A new poll shows the vast majority of Australians are concerned an increase in the GST will lower consumer spending, put the brakes on the economy and leave them exposed to an economic downturn.
According to a national ReachTEL poll commissioned by GetUp! and released today:
- 72% of Australians are concerned that increasing the GST could harm the economy by decreasing consumer spending, including 59% of Liberal voters.
- 64% of Australians oppose a rise in the GST used to fund a corporate tax cut.
- Only 28% of voters accept the government’s claim that corporate tax cuts lead to ‘jobs and growth’.
- 48% of Australians believe the GST price hike is aimed at padding corporate profits.
GetUp Campaign Director Mark Connelly said raising the GST in a time of stagnating income growth and growing inequality would be an irresponsible and irretrievably stupid move by the Treasurer.
“Australians understand that if this reckless GST hike goes ahead, it won’t just hit us at the supermarket. By triggering an economic downturn, it could hit our savings, investments and property values – the wealth families spend a lifetime building up,” he said.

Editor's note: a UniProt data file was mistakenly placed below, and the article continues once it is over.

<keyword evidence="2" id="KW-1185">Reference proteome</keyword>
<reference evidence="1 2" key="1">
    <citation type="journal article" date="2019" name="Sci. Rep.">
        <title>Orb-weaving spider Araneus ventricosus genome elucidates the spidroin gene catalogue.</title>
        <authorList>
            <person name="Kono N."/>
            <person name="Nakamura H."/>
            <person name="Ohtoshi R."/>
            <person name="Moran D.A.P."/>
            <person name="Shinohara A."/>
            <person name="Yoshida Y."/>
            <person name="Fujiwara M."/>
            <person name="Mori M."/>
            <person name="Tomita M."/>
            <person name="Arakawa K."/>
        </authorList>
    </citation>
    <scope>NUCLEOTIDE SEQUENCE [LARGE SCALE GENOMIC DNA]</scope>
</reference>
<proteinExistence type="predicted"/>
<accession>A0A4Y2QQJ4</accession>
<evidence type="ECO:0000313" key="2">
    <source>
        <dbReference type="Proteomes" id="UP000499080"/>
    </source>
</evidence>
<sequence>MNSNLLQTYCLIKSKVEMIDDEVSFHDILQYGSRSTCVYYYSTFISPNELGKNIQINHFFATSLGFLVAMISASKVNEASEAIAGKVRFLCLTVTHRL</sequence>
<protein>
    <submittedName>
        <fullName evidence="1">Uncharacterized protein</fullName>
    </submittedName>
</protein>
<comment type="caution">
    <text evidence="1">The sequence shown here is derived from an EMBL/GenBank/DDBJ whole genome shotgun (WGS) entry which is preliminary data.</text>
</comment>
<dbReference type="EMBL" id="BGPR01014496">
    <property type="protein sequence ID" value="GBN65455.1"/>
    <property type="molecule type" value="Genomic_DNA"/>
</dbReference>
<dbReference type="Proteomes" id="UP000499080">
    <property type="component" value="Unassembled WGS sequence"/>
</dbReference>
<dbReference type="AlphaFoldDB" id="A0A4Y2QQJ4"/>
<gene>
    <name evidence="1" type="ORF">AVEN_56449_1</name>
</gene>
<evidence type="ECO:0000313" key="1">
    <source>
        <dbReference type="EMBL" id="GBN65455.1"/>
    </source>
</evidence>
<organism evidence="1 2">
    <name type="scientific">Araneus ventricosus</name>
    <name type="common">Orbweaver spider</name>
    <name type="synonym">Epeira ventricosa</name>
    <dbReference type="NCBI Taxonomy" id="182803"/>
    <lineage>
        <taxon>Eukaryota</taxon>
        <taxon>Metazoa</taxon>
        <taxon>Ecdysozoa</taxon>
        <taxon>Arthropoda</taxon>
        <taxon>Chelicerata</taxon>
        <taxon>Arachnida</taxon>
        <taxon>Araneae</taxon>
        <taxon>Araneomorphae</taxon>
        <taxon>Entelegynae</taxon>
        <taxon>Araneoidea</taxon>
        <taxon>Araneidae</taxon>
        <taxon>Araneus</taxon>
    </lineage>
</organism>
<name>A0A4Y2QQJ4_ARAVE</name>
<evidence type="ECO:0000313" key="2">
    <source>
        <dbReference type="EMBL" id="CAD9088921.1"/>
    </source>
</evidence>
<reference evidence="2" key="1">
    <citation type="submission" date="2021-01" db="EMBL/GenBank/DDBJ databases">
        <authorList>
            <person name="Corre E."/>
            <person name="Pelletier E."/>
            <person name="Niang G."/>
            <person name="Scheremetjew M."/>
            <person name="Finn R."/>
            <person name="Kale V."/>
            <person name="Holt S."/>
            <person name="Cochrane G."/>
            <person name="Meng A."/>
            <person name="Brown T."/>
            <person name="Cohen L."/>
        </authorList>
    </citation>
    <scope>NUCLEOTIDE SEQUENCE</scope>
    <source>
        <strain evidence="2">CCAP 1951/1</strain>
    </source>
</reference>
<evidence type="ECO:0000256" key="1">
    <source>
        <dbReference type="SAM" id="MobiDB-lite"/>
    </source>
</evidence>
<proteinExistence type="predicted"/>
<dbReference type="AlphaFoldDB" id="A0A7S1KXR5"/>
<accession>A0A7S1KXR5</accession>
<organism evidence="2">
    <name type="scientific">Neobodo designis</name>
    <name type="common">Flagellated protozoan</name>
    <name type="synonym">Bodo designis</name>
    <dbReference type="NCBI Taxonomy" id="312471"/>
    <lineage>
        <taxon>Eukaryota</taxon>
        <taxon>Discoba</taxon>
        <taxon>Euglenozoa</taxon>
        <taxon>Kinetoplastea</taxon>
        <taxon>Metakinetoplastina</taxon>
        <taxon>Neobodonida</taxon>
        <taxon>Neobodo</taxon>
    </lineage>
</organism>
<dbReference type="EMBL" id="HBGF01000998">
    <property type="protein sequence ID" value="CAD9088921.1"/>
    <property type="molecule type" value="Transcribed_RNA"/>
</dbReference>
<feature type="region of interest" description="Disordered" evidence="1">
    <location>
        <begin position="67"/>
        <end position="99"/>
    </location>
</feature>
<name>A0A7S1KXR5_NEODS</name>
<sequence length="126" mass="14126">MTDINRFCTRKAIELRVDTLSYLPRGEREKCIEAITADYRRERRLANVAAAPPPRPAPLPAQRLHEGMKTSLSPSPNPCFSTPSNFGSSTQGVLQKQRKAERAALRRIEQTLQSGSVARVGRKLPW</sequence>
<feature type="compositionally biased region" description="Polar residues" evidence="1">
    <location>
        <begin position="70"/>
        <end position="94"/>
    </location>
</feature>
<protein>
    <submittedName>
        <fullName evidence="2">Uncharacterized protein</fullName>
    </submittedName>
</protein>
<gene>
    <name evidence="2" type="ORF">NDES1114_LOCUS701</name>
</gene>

“So, in this case, the punters get higher marks on economic management than the Treasurer.
“The Government now has to ask itself: does it really want to be responsible for the first recession in Australia in 26 years?
The national poll showed that opposition to the GST has reached new heights, with 64% of Australians rejecting a GST increase to fund a corporate tax cut. That’s a resounding rejection of both Mike Baird’s public plan and Treasurer Scott Morrison’s preferred option, revealed in government leaks.
“Australians are sending a clear message to Mike Baird and Scott Morrison: Don’t take money out of our pockets to hand out to big corporations and their overseas investors.
“To add insult to injury, many of these corporations aren’t even paying the tax they owe now, with nearly 580 not contributing a cent.
“We need common sense reforms that reduce wasteful handouts to the wealthy and make corporations pay what they owe – not a GST cash-grab to pad corporate profits”